UIActionSheet taking long time to respond

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I am creating a UIActionSheet on actionSheet:clickedButtonAtIndex delegate method.

- (void)actionSheet:(UIActionSheet *)actionSheet clickedButtonAtIndex:(NSInteger)buttonIndex     
 if(buttonIndex == 1){

        [self.myFirstView removeFromSuperview]; 

        if (!self.mySecondView) {
            [[NSBundle mainBundle] loadNibNamed:@"MySecondView" owner:self options:nil];
        }
        [self.mySecondView setFrame:CGRectMake(0, 0, 320, 480)];

        [[UIApplication sharedApplication].keyWindow addSubview: self.mySecondView];

        UIActionSheet * action = [[UIActionSheet alloc]initWithTitle:@""
                                                            delegate:self
                                                   cancelButtonTitle: nil
                                              destructiveButtonTitle: deleteContacts
                                                   otherButtonTitles: cancel, nil];
        action.tag = 102;
        [action showInView:self.view];
        [action release];

    }

I handle the click event of this UIActionSheet in the exact same method as above.

if(actionSheet.tag == 102){

    if(buttonIndex == 0){
        if([[NSBundle mainBundle] loadNibNamed:@"MyThirdView" owner:self options:nil]) { 
            [self.myThirdView setFrame:CGRectMake(0, 0, 320, 480)];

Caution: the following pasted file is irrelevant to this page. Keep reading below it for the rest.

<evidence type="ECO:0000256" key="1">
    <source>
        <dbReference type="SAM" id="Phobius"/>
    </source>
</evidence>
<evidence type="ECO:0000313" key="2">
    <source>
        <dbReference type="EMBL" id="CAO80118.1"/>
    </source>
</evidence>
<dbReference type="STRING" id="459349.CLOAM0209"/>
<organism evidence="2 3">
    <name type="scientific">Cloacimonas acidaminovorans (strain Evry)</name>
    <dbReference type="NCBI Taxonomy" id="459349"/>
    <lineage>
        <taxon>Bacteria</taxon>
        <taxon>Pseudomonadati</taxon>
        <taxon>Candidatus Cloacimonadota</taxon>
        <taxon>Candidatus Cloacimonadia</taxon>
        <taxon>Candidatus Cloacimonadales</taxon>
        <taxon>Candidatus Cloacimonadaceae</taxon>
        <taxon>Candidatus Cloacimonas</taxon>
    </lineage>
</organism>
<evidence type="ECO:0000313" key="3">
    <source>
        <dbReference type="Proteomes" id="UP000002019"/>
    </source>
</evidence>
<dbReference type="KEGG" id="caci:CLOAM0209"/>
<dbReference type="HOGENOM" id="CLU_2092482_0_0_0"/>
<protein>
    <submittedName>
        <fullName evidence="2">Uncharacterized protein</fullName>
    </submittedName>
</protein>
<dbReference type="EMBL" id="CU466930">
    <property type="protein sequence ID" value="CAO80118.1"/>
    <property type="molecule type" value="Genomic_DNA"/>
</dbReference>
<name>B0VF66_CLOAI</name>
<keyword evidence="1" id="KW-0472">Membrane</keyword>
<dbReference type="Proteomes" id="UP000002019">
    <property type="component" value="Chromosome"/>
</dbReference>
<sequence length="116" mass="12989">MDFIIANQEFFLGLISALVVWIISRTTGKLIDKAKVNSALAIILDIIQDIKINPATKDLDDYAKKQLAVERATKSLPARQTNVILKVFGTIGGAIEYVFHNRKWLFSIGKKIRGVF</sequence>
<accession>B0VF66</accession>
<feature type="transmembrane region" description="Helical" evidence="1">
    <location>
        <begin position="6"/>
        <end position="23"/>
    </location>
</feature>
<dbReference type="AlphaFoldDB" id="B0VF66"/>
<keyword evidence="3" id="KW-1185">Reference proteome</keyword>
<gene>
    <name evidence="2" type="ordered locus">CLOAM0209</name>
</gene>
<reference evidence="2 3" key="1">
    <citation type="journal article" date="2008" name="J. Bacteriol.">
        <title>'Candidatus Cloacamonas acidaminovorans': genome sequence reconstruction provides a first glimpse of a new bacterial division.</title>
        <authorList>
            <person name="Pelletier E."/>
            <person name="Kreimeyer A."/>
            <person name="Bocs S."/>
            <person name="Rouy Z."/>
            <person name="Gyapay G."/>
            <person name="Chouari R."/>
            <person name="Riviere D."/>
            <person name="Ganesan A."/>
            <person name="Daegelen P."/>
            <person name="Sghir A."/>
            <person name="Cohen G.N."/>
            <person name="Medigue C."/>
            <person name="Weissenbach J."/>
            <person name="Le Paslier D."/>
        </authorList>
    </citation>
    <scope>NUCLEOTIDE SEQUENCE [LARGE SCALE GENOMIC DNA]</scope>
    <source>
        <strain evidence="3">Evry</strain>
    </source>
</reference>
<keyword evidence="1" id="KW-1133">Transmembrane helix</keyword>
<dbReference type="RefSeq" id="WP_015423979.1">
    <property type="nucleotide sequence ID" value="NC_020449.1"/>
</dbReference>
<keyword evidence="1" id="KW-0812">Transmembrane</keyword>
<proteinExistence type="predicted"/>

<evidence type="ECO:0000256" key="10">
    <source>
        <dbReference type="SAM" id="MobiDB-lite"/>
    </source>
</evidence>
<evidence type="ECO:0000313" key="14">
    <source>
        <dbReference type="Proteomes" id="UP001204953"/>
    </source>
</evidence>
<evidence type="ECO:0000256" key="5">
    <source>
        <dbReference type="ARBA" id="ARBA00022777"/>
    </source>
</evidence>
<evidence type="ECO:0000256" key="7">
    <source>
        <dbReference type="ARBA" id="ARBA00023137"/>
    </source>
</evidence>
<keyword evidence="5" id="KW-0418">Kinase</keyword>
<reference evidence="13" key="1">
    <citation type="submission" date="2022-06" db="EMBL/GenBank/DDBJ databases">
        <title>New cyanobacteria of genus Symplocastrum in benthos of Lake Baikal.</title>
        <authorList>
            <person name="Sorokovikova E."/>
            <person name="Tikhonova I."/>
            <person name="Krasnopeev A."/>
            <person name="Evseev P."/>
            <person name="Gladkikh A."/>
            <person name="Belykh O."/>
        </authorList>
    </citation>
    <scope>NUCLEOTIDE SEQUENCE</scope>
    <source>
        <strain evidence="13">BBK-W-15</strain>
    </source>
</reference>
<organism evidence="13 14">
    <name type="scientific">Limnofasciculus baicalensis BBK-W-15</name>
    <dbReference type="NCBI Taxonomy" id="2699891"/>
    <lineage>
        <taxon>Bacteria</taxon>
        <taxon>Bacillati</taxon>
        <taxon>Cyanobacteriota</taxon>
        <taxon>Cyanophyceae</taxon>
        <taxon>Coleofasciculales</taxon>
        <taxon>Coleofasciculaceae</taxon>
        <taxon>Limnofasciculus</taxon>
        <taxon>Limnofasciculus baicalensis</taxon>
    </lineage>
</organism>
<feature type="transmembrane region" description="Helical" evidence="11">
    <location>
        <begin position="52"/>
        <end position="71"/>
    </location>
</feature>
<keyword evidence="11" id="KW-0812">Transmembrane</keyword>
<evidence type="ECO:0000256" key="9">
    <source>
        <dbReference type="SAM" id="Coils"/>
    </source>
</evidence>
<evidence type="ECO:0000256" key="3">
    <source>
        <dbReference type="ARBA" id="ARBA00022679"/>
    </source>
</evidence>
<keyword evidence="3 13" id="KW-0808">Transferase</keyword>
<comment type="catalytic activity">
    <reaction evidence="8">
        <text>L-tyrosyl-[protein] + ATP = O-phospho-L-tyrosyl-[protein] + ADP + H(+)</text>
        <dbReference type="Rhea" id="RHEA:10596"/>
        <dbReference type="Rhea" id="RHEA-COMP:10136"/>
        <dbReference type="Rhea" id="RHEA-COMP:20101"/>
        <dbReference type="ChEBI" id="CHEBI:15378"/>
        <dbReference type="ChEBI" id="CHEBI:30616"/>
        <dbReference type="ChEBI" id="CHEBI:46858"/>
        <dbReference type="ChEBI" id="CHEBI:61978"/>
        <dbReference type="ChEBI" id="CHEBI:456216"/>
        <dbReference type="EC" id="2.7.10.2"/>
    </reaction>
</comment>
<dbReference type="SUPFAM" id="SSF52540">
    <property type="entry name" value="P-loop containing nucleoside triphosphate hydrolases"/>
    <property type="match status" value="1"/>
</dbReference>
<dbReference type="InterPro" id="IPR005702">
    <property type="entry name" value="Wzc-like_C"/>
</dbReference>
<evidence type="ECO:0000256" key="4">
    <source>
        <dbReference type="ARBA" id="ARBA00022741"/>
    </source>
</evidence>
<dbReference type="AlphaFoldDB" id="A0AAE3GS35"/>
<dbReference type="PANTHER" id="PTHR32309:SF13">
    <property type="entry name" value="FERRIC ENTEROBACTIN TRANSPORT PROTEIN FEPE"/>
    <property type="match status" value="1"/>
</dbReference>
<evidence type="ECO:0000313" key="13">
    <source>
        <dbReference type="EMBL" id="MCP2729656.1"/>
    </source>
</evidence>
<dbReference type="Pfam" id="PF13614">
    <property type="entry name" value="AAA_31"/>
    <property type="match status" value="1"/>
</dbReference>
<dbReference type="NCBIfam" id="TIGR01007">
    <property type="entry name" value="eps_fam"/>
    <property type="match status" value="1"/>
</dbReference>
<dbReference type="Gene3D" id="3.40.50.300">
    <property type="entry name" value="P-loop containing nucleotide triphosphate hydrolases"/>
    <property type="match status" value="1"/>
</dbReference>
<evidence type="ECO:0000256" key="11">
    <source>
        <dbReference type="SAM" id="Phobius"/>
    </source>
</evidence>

[[UIApplication sharedApplication].keyWindow addSubview:self.myThirdView];
        }
        [self.mySecondView removeFromSuperview]; 

        [self.doneButton.target performSelector:self.doneButton.action withObject:self.doneButton.target];

        [self performSelector:@selector(RemoveView) withObject:self afterDelay:3.0];

    }
}

The problem I am facing is that, the UIActionSheet takes too much time to respond. When I click on the UIActionSheet button, its in a frozen state for 2 or 3 seconds, before myThirdView loads. I am not able to understand, whats the response delay in this case as the first thing I do in the UIActionSheet button click event method is to load myThirdView. The rest of the code is executed only after the code to load the myThirdView. But even the first line of code seems to execute after a delay. Any suggestions?

Question. Does the UIActionSheet freeze, or does it disappear and the 3rd view isn't visible for 2-3 seconds?

This could be due to 1 of 2 problems.

  1. If the entire action sheet freezes, then you are doing some heavy lifting when you init that 3rd view, you are loading some core data, or a lot of assets, or something that is taking a long time. If this is the case, you'll need to reformat HOW you load that 3rd view. I'd suggest pushing any heavy loading to the background (this means if you have a lot of images in your xib, you may need to load them in code).

  2. The other possibility, is you are adding the 3rd view BELOW the 2nd view, and then not hiding the 2nd view for 3 seconds (done by performing the selector with a delay). If this is the case, simply remove the delay.

I made a couple of classes to help me time executions and find the bottlenecks in my code, it seems like they might help you now. http://forrst.com/posts/Code_Execution_Timer_for_iOS_Development-dSJ